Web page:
Donovan's hire could pay off in long run
By Ferd Lewis
If you've driven Hawai'i Kai in the morning hours these past several weeks, chances are you might have glimpsed a solitary figure, floppy hat pulled down over his ears, purposefully trudging along the roadside.
What distinguishes University of Hawai'i athletic director Jim Donovan from the others along the same route is that, wrapped deep in thought and almost oblivious to the surroundings, he seems more intent on finding answers than just getting in a workout.
Athletes are recalled for the plays they make, coaches are remembered for the games they win and, as Donovan has come to understand in nearly 30 years in and around UH, athletic directors are defined by the coaches they hire.
The selection of a new men's head basketball coach will be Donovan's biggest imprint upon UH to date, one that will likely stand until he hires a football coach or an eventual successor to Rainbow Wahine volleyball coach Dave Shoji.
So you can see why he is putting in up to four miles at a time — and even much more thought and prayer — into this one.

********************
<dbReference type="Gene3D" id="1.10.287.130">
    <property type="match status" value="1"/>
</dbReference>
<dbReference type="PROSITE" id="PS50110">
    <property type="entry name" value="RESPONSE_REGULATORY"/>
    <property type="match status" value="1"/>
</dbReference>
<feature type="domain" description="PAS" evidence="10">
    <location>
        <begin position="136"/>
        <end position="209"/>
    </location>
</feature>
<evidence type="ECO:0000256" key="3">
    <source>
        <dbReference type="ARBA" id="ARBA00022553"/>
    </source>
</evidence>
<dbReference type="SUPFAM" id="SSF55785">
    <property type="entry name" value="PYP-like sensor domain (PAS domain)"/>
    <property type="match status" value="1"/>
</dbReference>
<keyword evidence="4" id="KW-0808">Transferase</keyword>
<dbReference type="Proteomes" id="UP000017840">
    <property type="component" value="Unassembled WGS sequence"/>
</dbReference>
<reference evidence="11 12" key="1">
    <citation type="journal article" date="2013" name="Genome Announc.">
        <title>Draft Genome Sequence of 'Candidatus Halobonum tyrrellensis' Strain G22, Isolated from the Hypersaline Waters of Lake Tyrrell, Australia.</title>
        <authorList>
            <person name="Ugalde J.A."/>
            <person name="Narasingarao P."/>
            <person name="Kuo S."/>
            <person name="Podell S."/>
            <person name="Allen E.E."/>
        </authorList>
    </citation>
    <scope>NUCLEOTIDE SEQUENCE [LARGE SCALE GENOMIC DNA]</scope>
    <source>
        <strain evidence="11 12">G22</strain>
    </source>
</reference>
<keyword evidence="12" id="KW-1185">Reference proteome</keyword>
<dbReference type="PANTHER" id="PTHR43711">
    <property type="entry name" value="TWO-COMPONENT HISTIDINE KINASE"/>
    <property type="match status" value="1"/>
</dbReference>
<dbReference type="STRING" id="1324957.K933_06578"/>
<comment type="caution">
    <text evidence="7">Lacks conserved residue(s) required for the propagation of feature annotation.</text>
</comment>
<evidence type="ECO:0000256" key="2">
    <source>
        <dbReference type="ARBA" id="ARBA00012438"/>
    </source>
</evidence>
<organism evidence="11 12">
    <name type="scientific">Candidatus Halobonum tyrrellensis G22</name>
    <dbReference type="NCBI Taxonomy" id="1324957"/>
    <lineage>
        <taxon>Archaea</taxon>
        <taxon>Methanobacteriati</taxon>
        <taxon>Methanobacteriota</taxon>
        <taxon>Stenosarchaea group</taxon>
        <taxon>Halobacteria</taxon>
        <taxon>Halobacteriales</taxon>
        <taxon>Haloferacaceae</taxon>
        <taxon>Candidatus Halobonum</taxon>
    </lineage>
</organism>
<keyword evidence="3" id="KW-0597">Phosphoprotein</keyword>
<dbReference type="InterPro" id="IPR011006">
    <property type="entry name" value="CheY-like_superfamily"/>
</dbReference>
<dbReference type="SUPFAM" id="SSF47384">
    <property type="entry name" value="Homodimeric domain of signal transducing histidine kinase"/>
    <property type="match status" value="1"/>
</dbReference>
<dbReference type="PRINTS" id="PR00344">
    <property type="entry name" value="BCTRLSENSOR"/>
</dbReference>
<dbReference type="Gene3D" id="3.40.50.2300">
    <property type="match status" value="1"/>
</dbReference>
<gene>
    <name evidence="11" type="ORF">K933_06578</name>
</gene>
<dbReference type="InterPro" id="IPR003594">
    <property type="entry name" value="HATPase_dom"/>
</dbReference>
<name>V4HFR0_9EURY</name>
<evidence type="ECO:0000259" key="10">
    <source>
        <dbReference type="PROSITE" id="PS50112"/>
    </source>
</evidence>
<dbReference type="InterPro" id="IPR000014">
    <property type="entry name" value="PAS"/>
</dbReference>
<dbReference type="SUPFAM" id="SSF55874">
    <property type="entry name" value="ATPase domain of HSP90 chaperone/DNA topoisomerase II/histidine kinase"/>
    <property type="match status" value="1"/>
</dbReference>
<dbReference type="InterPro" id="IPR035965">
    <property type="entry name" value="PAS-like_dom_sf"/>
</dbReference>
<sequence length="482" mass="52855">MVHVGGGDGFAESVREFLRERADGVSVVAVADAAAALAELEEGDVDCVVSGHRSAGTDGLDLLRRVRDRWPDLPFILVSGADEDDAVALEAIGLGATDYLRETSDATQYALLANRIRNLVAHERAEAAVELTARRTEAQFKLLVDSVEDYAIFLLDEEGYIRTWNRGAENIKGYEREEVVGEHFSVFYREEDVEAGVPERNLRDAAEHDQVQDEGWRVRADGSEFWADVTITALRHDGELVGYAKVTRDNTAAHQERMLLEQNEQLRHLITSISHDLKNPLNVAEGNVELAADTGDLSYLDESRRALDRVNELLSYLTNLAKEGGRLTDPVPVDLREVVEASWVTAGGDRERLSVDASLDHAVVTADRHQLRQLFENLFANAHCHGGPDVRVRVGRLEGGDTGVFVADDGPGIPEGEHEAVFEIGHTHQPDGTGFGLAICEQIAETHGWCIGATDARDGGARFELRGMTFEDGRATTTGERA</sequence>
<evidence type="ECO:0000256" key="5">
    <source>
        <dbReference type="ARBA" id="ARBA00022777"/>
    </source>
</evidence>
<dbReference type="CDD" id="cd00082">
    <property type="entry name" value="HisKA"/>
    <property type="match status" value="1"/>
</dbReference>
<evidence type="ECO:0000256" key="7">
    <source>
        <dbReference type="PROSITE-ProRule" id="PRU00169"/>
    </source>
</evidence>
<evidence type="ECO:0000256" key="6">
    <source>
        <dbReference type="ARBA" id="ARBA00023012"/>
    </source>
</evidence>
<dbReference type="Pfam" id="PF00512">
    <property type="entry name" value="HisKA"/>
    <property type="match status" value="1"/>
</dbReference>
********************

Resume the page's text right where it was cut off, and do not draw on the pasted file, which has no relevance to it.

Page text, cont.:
Donovan was there for the plus (June Jones) and minus (Fred vonAppen) of Hugh Yoshida's reign. He was along for the ride with the best (Bob Wagner, Riley Wallace, Vince Goo, Bob Coolen, Mike Wilton, etc.) coaching picks and the not-so-memorable (Frank Arnold) of Stan Sheriff's tenure.
In two years as AD, Donovan has hired a men's volleyball coach (Charlie Wade) and a women's basketball coach (Dana Takahara-Dias). And while those are important positions to be sure, history suggests neither has quite the potential to boost the athletic department's sagging piggy bank the way a successful men's basketball program can.
In this, the bottom line for the department has become his as well. The Board of Regents said as much last month with the commandment to run the place, "more like a business." Words that resonated in the firing of Bob Nash and hang over the search for a successor.
In interviews through yesterday in Los Angeles and earlier in Honolulu, candidates say they have been apprised of the importance of several core areas of running a program but, pointedly, have been reminded that winning — and the sooner the better — is essential.
"They want to win — and soon," said one candidate, who asked not to be named because he was counseled about speaking to the media.
Though an "advisory" committee has accompanied Donovan in interviews with the candidates and will give him feedback along the way, there is no forgetting that, ultimately, this is Donovan's call.
Least of all by the man himself as he pounds the pavement in search of a winner.